In this interactive session we will explore the pedagogy of “Ungrading”. Ungrading de-emphasizes grading by refocusing instructors’ efforts on feedback and student support. It also empowers students in the assessment process and develops their metacognitive skills.
Attendees will first be introduced to the principles of Ungrading in a short 30-minute talk. We will discuss how the grading process interacts with students’ motivation and goal orientation. We will also describe examples of successful implementations of Ungrading in the quantitative science disciplines.
Following the talk, facilitators will conduct a guided workshop to help participants reimagine courses they have taken or taught through the lens of Ungrading. As an activity, we will re-design a course step-by-step to incorporate Ungrading principles. Finally, we will discuss the potential of Ungrading as a group to reform higher education.
Tuesday, June 8 | 9 – 10:30 a.m. | Zoom
The remote classroom has offered many challenges for student engagement with speaking pedagogies. Nevertheless, it has also created possibilities that can apply in terms of how to design a learning environment that allows for guided, interactive, and self-regulated learning experiences as we transition back to the face-to-face teaching and learning context.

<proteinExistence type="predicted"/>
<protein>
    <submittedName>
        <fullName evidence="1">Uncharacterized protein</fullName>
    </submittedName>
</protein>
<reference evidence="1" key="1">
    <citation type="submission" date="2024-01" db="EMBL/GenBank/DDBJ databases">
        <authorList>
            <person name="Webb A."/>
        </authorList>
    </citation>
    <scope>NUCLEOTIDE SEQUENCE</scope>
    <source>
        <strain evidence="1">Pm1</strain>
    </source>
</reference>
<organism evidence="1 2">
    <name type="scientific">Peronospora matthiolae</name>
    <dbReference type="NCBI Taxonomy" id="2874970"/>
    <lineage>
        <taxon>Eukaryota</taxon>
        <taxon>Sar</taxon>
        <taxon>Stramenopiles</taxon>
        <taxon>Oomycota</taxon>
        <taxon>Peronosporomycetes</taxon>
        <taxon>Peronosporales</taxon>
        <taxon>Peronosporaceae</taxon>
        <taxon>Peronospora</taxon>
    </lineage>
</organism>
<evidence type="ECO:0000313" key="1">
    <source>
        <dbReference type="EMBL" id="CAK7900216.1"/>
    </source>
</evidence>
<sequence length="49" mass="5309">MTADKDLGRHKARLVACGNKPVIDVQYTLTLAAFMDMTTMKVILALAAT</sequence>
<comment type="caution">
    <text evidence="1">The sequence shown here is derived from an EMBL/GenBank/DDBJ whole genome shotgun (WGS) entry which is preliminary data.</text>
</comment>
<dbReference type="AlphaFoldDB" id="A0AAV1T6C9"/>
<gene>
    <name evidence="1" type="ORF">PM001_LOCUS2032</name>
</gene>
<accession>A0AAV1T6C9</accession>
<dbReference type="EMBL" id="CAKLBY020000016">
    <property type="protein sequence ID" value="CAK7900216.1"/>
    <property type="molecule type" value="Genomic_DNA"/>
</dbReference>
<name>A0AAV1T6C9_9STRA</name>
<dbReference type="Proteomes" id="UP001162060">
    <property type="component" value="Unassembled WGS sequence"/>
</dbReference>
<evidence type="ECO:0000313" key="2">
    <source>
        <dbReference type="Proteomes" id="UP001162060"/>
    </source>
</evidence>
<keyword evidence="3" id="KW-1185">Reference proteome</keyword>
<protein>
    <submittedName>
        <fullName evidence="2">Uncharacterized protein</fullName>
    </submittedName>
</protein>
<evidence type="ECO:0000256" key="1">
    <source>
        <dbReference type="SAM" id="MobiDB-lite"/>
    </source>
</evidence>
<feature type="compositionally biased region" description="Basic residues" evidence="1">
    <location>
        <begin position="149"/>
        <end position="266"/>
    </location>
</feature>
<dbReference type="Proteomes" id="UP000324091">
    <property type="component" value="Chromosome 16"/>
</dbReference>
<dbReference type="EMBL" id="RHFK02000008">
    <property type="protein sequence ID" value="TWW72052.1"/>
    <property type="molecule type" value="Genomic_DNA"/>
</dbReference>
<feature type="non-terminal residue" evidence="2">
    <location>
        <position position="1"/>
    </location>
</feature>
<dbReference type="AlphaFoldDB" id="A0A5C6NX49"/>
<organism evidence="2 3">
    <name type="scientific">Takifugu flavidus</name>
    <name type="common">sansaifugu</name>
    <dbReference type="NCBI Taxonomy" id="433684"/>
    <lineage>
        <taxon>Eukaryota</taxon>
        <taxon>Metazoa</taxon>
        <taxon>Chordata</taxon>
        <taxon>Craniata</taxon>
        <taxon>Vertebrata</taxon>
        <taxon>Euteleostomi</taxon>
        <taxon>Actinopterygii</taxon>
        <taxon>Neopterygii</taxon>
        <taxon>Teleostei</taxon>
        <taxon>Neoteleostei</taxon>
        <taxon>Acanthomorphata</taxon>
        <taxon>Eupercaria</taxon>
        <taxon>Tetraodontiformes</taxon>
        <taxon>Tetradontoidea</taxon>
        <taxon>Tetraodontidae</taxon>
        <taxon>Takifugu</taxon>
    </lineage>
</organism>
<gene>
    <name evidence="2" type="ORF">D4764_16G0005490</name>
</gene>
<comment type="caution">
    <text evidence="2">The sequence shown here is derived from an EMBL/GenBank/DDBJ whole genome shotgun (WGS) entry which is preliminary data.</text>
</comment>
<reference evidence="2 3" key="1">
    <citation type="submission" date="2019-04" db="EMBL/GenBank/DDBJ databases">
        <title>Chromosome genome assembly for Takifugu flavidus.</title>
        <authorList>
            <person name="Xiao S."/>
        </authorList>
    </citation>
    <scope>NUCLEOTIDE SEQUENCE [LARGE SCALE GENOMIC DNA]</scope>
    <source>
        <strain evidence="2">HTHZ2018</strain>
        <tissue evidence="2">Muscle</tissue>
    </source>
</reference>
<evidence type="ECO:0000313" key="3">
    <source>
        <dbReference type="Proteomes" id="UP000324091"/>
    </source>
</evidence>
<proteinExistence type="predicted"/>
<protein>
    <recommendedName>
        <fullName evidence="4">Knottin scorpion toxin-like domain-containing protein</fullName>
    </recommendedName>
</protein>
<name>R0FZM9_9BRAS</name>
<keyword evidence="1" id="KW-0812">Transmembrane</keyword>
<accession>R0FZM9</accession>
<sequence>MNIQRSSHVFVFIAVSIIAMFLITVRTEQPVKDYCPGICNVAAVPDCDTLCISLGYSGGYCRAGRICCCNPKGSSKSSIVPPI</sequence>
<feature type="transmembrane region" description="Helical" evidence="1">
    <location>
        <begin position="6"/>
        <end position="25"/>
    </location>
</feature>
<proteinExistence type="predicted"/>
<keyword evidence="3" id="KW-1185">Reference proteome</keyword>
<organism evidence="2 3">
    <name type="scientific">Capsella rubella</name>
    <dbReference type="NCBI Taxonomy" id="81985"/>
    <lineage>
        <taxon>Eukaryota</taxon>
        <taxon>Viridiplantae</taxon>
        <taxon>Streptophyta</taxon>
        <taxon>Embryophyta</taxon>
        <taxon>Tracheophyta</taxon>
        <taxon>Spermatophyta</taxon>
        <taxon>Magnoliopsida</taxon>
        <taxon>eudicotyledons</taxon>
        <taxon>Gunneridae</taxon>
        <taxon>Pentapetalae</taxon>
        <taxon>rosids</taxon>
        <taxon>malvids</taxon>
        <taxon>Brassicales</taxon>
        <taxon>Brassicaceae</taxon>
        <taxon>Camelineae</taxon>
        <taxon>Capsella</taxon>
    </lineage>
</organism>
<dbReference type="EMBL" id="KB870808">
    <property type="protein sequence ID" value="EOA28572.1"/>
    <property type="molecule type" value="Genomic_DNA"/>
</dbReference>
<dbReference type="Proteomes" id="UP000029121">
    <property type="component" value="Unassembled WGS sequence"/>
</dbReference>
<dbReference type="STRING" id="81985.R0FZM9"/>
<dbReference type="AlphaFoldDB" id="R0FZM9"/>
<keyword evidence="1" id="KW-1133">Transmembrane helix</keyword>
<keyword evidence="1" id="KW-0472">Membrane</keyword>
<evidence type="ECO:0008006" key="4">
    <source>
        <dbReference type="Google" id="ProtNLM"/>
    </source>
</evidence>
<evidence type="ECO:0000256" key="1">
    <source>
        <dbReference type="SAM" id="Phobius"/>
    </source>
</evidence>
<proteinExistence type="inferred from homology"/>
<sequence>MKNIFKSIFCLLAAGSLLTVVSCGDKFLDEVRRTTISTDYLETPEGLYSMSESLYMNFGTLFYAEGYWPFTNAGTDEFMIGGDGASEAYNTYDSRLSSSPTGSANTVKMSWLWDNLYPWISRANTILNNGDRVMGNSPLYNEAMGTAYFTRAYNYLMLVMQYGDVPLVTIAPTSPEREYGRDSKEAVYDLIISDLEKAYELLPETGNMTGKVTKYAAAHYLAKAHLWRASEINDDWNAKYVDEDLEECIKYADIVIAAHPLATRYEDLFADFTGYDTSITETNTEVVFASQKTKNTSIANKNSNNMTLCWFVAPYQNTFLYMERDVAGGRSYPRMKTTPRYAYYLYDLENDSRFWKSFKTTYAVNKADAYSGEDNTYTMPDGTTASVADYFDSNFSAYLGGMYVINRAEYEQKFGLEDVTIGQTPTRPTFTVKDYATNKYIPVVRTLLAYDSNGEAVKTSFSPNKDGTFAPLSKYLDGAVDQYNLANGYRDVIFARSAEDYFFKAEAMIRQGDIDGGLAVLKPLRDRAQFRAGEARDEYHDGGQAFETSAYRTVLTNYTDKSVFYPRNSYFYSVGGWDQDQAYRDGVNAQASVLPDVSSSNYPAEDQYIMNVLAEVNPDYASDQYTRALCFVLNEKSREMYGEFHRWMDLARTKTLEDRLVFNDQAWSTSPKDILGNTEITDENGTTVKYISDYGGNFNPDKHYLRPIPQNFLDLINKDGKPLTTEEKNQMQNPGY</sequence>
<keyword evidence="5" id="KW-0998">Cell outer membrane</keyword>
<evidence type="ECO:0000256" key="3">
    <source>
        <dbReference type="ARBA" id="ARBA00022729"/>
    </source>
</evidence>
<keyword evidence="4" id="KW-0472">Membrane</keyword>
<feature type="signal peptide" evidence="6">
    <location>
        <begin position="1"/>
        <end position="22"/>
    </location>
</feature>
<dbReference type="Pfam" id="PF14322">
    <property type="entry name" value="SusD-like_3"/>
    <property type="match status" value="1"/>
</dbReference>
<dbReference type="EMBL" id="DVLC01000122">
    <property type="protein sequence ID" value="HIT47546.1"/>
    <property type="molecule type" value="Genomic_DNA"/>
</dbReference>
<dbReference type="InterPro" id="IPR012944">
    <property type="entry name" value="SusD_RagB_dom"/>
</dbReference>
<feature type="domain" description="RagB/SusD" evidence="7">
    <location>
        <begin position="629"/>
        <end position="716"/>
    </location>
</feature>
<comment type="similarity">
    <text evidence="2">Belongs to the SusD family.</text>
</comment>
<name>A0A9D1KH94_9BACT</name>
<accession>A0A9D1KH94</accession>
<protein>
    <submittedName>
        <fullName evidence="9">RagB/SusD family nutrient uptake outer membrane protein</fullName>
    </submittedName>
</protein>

This workshop will provide participants with a critical context through which to think about teaching speaking and listening skills.
This workshop is a follow up to “Activating the Audience: Teaching Speaking in the Remote Classroom” (Feb 2021). It incorporates the feedback shared after that workshop, and expands to the context of the hybrid learning environment. All participants are welcome.
Tuesday, June 8 | 11 a.m. – 12 p.m. | Zoom
The link between student wellbeing and resiliency, academic tenacity, and overall student success is strongly supported in the literature. Research also clearly demonstrates that classroom environment and instructor approaches positively impact student wellbeing, enjoyment and course engagement. The academic environment is a key factor contributing to the challenged state of student wellbeing and as we flipped to virtual learning, student wellbeing has been further threatened. Student wellbeing is highlighted in the UBC Strategic plan and further demonstrated by our commitment to the Okanagan Charter to embed wellbeing into all aspects of campus culture.
The TEACHERS Project was a research initiative developed to facilitate implementation of simple, efficient and effective wellbeing strategies into a variety of classrooms from engineering and psychology and health sciences to chemistry and others. We are excited to share our “best practices,” insights and reflections and engage in discussions about what might work best to embed wellbeing practices for your students in your courses. The goal is to augment teaching practices to address wellbeing in some way; not about having to do more. The risks are minimal and the rewards are high, for both you and your students.